Sophie Faldo won the Great British Bake Off last year. As well as a baking champion, she is also a former Army Captain. Sophie spoke to the OA about her career and cakes.
Why did you leave the Army?
I left for a multitude of reasons: it was a good time and I had achieved most of what I wanted to do while I was serving. I was getting a little fear of missing out, and I felt there were things outside of the Army that I wanted to do.
What did you do after leaving?
I became a fulltime rower, and then I was working as a personal trainer in a gym and for a military boot camp organisation.
How did you get onto Bake Off?
It started with an application form, and I think thirteen and a half thousand people entered. If they like you then it goes to a preliminary round, which is a long phone call, lasting around an hour and a half. They ask you about yourself and lots of technical questions, because it is easy to fib on application form, to make sure you do know what you are talking about. Then there is a series of interviews and auditions to get you through to the final 12.
What was the toughest part of Bake Off?
The relentlessness – the moment you find out you’re through to the next week, you literally have a few moments to enjoy it, and then you have to start thinking about what you will do for the next week.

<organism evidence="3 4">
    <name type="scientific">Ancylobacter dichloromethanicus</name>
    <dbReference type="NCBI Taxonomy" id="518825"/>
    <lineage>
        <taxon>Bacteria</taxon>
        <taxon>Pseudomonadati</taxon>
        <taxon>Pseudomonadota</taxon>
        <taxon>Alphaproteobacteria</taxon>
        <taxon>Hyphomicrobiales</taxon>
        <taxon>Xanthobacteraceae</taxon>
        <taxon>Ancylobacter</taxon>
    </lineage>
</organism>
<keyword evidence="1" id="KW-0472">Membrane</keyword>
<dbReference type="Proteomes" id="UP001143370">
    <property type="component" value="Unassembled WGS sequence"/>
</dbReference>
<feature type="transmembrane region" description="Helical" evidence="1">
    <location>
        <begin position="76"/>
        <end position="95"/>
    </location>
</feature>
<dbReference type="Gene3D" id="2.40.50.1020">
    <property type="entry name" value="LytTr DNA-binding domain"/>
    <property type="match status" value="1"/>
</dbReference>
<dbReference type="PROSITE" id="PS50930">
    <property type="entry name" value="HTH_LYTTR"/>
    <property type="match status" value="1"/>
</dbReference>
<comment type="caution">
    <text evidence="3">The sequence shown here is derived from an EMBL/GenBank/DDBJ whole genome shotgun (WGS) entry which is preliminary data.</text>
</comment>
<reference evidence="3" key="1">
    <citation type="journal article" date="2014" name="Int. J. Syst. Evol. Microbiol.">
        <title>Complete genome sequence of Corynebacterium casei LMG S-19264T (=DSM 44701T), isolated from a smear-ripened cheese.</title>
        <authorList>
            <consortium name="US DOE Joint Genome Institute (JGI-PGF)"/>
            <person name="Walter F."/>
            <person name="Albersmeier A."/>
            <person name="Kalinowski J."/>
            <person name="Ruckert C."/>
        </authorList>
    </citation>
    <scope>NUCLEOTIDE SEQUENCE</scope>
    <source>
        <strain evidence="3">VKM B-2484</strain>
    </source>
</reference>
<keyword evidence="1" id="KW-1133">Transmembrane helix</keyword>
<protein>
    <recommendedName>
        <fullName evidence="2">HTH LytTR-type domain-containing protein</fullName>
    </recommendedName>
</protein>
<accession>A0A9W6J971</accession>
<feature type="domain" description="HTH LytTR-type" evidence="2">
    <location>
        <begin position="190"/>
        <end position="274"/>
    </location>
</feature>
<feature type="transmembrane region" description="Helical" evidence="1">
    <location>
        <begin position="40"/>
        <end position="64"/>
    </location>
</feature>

Also the adrenaline, which goes up for the bake and then down; then up for the judging and then down again. You end up having six highs every weekend, which takes it out of you.
How did being a former officer help you on Bake-Off?
I didn’t realise how much it would help me, but it was enormous. Skills that you have you take for granted – time management the ability to handle pressure – are more than people realise. There were a few times when things weren’t going right, or I was running out of time, and had I been someone else I probably would have flapped. But instead I went “I have two minutes left, what can I get done in that time.”
There was one bake where I was no way near finished, but I thought “Right, what can I get done.” Did a few little bits and bobs, and Prue said “You clearly finished in time.” And I thought “just smile and nod.”
You never know what your next career could be.
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